Washington, USA - A new study of homegrown terrorism involving Muslim Americans suggests that the alarm bells set off by Republicans in Congress over sleeper cells of Islamic extremists may be much too loud.
Despite warnings of a potential wave of violent attacks hatched on U.S. soil, research by the Triangle Center on Terrorism and Homeland Security finds that the number of attacks committed by Muslim Americans has fallen for the second year in a row. According to the study, 20 Muslim Americans carried out or were arrested for violent terrorist crimes in 2011, down from 26 in 2010 and 49 in 2009.
Since the Sept. 11, 2001, attacks, the report said, 193 Muslim Americans have been arrested or convicted of violent terrorist acts. Last year was an average year for such offenses, the Durham, N.C.-based center said.
The findings, which follow revelations that the New York Police Department has spied on the city's Muslim community, are sure to bolster critics who warn that singling out Muslim Americans is counterproductive and bigoted, and may make the country less safe.
"Muslim American terrorism continued to be a miniscule threat to public safety last year. None of America's 14,000 murders in 2011 were due to Islamic extremism," said Charles Kurzman, the University of North Carolina sociologist who wrote the study as well as the book "The Missing Martyrs: Why There Are So Few Muslim Terrorists." He said, "The challenge is for Americans to be vigilant about potential violence while keeping these threats in perspective."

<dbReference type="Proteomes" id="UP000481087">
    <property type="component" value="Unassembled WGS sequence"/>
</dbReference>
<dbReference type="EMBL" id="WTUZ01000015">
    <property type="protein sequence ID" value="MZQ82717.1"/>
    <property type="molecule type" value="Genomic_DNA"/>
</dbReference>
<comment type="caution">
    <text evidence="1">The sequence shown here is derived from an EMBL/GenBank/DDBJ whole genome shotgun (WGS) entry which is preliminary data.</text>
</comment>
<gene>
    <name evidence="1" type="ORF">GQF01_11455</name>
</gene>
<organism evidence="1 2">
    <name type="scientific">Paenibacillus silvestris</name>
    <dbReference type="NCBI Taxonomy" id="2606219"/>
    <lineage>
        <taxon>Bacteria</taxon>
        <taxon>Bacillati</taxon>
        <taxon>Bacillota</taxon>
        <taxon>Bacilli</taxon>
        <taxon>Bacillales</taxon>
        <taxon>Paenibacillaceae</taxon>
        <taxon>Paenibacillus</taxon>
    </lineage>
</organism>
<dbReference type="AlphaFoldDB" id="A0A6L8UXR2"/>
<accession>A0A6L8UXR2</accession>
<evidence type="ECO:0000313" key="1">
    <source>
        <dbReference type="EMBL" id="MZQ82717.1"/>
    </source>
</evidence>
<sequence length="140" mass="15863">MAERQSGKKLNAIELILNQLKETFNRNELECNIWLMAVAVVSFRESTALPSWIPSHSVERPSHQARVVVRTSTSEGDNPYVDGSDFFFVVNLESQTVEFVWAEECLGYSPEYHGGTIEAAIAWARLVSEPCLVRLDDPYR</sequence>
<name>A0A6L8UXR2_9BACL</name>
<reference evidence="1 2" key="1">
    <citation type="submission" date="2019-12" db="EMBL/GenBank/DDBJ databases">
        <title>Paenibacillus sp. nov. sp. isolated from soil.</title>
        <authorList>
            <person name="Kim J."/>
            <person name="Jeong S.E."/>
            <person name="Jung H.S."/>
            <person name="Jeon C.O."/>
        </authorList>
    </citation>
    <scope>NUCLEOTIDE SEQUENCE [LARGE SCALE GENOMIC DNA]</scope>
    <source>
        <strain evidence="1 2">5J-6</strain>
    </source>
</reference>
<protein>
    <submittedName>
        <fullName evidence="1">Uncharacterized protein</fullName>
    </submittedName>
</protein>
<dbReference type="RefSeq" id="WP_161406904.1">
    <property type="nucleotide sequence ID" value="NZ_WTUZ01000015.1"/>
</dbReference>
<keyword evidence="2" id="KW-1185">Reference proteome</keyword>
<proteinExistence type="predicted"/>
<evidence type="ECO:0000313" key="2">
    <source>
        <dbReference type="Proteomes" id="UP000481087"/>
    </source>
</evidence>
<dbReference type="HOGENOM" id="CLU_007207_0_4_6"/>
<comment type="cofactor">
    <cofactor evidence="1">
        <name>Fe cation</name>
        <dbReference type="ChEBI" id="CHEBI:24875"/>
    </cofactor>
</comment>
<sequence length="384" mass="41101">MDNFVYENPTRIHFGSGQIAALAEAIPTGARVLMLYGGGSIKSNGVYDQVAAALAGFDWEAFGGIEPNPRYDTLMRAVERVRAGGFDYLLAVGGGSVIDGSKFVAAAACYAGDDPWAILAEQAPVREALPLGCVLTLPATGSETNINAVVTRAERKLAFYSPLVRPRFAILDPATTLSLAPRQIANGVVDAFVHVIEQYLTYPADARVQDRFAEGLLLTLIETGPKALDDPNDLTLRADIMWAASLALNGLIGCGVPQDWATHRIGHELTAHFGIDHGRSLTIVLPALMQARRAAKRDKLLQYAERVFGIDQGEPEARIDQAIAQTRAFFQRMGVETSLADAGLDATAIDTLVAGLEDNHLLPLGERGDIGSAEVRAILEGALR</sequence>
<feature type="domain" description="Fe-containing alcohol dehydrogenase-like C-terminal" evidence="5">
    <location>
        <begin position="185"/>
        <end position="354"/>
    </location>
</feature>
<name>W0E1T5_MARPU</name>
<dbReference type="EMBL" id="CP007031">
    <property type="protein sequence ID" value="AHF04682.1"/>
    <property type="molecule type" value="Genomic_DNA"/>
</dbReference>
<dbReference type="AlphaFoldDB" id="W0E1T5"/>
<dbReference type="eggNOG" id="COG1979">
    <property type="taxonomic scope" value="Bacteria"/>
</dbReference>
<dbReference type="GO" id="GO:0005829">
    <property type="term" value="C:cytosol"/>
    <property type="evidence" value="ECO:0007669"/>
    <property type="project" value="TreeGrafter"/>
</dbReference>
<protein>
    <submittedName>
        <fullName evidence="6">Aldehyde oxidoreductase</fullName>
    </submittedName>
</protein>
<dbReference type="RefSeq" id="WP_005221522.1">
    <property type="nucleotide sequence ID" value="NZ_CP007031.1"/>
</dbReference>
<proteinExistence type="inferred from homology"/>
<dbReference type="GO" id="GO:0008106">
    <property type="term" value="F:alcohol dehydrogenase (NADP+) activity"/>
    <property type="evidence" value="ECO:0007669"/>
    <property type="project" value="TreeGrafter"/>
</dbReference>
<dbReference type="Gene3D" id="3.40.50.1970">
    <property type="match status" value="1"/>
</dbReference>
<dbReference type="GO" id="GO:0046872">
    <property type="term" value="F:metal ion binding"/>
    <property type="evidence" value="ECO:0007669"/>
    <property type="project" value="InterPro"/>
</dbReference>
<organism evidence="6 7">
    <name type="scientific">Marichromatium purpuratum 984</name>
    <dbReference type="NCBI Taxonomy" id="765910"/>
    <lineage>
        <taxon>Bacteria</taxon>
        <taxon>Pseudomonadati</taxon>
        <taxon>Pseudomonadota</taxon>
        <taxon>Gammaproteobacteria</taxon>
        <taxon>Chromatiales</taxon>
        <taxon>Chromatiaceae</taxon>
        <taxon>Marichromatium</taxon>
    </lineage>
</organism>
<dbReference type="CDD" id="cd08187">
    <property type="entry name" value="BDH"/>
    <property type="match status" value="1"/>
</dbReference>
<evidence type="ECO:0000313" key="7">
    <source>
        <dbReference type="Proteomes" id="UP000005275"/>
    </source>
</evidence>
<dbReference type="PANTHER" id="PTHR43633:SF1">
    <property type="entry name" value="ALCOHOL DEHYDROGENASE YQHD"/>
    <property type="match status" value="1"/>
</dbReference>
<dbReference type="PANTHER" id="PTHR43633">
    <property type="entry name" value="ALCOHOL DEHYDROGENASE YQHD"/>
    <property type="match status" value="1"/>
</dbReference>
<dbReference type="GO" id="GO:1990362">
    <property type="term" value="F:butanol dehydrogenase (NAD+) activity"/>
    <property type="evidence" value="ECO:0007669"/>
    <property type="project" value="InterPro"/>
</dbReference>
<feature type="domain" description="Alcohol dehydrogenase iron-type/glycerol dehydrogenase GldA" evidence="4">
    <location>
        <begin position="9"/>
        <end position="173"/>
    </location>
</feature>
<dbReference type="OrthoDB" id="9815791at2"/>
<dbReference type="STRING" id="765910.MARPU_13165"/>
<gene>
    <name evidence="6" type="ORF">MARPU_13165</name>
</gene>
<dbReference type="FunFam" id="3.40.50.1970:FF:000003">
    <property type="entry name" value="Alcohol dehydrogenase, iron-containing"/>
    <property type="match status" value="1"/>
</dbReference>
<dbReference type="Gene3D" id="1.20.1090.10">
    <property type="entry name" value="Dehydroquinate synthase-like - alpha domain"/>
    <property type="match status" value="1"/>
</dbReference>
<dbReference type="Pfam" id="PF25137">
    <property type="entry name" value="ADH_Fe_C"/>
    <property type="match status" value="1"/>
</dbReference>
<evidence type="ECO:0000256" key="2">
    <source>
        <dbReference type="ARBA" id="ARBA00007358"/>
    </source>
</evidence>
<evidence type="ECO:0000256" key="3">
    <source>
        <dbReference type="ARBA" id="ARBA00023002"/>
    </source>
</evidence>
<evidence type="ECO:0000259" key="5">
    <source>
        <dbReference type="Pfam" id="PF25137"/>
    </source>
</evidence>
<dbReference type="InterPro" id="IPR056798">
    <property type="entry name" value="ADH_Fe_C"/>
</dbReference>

David Schanzer, the Triangle Center's director, said the study proves that "those who predicted an inevitable, rapid increase of homegrown violent extremism among Muslim Americans were wrong." He added, "While homegrown radicalization is still a problem, the offenders from 2011 were less skilled and less connected with international terrorist organizations than the offenders in the prior two years."
The overall drop in numbers aside, the study will likely bolster one fear raised on Capitol Hill. One in five Muslim American terrorist offenders last year had military experience. That's a sharp increase -- just 15 of the 193 perpetrators since 9/11 had served in the military -- and suggests there may be some truth to officials' concerns that Islamic extremists are infiltrating the ranks.
Among the study's other findings:
- Only one of the 20 offenders last year was accused of actually executing a terrorist attack.
- The 20 offenders do not match any one ethnic or racial profile: 30 percent are Arab, 25 percent white, and 15 percent African American.
- Last year's offenders were more likely to be converts to Islam, with 40 percent of them having changed their religion compared to 35 percent of all Muslim American terrorist offenders since 9/11.
- Only two of the 20 offenders received terrorism training abroad, compared to eight in 2010 and 28 in 2009, suggesting that those who do commit violent acts are learning their skills at home.